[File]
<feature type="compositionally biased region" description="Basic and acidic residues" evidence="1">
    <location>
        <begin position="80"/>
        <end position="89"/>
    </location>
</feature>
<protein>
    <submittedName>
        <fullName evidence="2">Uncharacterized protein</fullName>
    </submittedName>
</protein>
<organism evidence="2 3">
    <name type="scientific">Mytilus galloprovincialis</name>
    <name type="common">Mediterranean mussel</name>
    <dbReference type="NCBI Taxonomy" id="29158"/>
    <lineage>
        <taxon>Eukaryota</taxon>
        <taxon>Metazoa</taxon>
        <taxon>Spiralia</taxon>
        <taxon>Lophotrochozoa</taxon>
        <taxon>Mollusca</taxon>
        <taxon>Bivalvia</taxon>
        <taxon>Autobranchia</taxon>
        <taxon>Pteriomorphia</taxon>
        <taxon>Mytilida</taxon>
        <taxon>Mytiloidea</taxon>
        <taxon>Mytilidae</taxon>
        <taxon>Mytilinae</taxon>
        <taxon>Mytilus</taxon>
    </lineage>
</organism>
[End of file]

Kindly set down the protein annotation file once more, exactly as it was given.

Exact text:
<feature type="compositionally biased region" description="Basic and acidic residues" evidence="1">
    <location>
        <begin position="80"/>
        <end position="89"/>
    </location>
</feature>
<protein>
    <submittedName>
        <fullName evidence="2">Uncharacterized protein</fullName>
    </submittedName>
</protein>
<organism evidence="2 3">
    <name type="scientific">Mytilus galloprovincialis</name>
    <name type="common">Mediterranean mussel</name>
    <dbReference type="NCBI Taxonomy" id="29158"/>
    <lineage>
        <taxon>Eukaryota</taxon>
        <taxon>Metazoa</taxon>
        <taxon>Spiralia</taxon>
        <taxon>Lophotrochozoa</taxon>
        <taxon>Mollusca</taxon>
        <taxon>Bivalvia</taxon>
        <taxon>Autobranchia</taxon>
        <taxon>Pteriomorphia</taxon>
        <taxon>Mytilida</taxon>
        <taxon>Mytiloidea</taxon>
        <taxon>Mytilidae</taxon>
        <taxon>Mytilinae</taxon>
        <taxon>Mytilus</taxon>
    </lineage>
</organism>